And then on the Tuesday the nurses said, “Would you like to walk down to the operation theatre?” And I said, “Yes fine.” So down we went. And they were chatting to me. And got me on the trolley in the room before I had my anaesthetic. And everything was good. I went down at twelve o’clock. I didn’t come back until seven. But I wasn’t aware of anything going on. I woke up to se all my family around me. And they were fine about everything. I was still a bit…. But that evening was a bit, not hairy. But I suppose thinking back, it’s when you think back that you think, “Oh gosh.” But I didn’t, as I said, they were so wonderful, the nursing staff there. They were there for me. Naturally you’re confused. I was, I felt sure that my daughter was still there. And of course she wasn’t, she’d gone home at seven o’clock.
 
The next day I was fine really, a bit muzzy but enjoyed my first cup of tea. And then I came home on the following Tuesday.
At the hospital
 
Some women said that, at the hospital, they waited several hours ‘doing nothing’ before they were taken to theatre. They’d been allowed no food or drink and ‘waiting around’ just made them more anxious. A few said they had expected and would have liked to talk to their breast care nurse at this time for reassurance and support.
 
Most women said they were surprised that they felt no pain when they came round and, though they were attached to a tube to drain fluid from the wound, they felt well. Several said they felt very relaxed because of the drugs they’d been given, though others felt tired and groggy because of the anaesthetic. A few had reacted badly to the drugs and felt sick or were shivering. Many of the women who had immediate breast reconstruction remembered having frequent checks by nurses, some saying it was difficult to rest or sleep but they knew these needed to be done.
 

Sandra was in no pain at all after coming round. Because she was treated in the hospital in which...

Sandra was in no pain at all after coming round. Because she was treated in the hospital in which...

Age at interview: 51
Sex: Female
Age at diagnosis: 50
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First bit I really remember coming round, I had two intravenous drips in, one for fluid, and one was a morphine, patient controlled infusion. That was great. It makes you feel a bit sick after a while. I was completely pain free. A little bit uncomfortable but it wasn’t as bad to be truthful as I thought it was going to be, and it is just more uncomfortable, and having the drain under your arm. But it wasn’t as bad as I thought it was going to be. And I think having the patient controlled morphine where you can press the button if you want a little bit more, and they gave me something twice a day, intravenously as well to stop the nausea that the morphine brings. That was fine.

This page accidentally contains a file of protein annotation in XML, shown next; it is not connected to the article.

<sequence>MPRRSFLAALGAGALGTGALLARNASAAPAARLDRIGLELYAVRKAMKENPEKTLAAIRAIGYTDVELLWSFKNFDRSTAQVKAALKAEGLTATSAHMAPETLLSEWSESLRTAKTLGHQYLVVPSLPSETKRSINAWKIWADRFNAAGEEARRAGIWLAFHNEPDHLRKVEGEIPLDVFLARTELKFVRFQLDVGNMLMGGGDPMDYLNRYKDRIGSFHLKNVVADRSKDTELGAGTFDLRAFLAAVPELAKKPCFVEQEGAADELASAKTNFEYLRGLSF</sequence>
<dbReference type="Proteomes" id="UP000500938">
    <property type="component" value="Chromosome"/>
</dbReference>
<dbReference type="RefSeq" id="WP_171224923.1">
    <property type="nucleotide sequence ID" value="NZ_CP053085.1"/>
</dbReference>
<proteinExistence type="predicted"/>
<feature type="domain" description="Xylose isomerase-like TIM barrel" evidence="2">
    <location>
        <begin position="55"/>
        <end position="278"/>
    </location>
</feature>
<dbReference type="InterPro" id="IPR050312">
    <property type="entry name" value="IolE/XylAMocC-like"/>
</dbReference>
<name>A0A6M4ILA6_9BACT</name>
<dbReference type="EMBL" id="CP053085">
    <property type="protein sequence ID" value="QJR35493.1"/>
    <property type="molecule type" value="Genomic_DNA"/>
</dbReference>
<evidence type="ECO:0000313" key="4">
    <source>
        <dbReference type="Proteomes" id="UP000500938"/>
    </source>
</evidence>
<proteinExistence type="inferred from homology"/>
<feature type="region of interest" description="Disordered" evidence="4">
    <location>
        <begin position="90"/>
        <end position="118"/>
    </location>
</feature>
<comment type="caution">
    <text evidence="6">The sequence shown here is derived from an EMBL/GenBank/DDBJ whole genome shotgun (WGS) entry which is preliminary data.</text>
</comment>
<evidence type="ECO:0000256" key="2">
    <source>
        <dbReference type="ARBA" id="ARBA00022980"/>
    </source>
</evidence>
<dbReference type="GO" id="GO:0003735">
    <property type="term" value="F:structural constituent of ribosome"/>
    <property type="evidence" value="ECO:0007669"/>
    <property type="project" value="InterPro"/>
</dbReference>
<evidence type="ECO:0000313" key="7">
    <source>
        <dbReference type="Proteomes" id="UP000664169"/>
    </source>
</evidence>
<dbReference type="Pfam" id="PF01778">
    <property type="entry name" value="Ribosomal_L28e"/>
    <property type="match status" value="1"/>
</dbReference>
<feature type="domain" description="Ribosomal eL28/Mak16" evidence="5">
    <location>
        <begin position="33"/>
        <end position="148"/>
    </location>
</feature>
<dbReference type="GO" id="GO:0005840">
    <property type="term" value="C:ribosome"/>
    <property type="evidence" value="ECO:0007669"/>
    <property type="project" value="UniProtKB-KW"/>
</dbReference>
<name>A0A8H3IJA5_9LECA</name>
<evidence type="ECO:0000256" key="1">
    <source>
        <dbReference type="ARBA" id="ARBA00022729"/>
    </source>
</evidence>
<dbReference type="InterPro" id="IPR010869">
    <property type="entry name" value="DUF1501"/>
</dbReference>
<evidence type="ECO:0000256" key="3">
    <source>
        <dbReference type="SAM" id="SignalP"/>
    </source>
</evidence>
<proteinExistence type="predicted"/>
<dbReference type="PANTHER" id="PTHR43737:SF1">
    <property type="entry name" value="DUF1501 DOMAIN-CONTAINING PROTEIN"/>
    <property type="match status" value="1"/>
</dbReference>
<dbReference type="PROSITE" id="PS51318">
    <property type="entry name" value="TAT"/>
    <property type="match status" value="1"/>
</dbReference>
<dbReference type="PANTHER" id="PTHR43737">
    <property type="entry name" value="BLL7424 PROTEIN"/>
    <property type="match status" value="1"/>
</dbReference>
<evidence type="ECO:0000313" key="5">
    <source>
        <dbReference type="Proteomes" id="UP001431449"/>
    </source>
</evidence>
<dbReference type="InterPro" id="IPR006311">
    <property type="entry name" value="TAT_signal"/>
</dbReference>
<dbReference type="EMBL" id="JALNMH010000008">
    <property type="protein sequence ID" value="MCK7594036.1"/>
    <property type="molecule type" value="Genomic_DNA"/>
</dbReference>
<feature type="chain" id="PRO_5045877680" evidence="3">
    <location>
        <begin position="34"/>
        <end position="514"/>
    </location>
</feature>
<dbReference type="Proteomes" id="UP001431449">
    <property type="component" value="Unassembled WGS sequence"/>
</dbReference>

My op was on the Friday, the morphine came down on the, the drip came down on the Sunday, but I hardly used it Sunday anyway, and after that I just had a couple of paracetamols really. I was in hospital for 8 days, loads of visitors as you can imagine, working in there, and not just at visiting time. That was a bit of a bad thing as well really ‘cos there was times that I could have just nodded off and instead one of the pharmacists pops in to say hello, and that sort of thing.
Women said nurses encouraged them to get out of bed and start moving around as soon as possible after their operation. Some found it uncomfortable to move their arms very much at first, though many were eager to be mobile again as soon as possible. Although most women were happy with the nursing care they received, a few said the pain control was poor or the nursing care disappointing and this made their experience on the ward very difficult.
 

The nurses were helpful and supportive. Jane improved every day and was discharged a day earlier...

The nurses were helpful and supportive. Jane improved every day and was discharged a day earlier...

Age at interview: 59
Sex: Female
Age at diagnosis: 58
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I had to be very supported of course on the left breast with the arm, I wasn’t allowed to move the arm or do anything. And that was quite, really quite difficult to remember. And the nurses were forever saying, “Jane, don’t move that, don’t do that. Don’t pick up anything with it, just keep it there still.” And that was really difficult to remember to do.
 
The other thing they kept telling me was not to cross my legs in the bed, which is another thing that’s really difficult to remember not to do. But they were absolutely terrific. Everybody says it but it’s a truism, but they were, they were really lovely. And nothing was too much trouble. And I wanted to go to the toilet fairly on and they, they were so good about, even though I was pretty frail, and they were so good about sort of tipping me into a commode type chair and pushing me along to the loo, even though I could barely comfortably sit up straight. I wanted to go the loo, I wanted to try to go to the loo, so they took me and I thought that was very impressive.
 
After that I think it was fairly textbook like after that. They took the drains out one day. They took more drains out the next day. They took a catheter out on schedule. People came and visited me. I sat in a chair for about three hours on about day three I think and I felt quite woozy. I was very glad to get back to bed after three hours in a chair. But I was glad I got, and I had some visitors then too.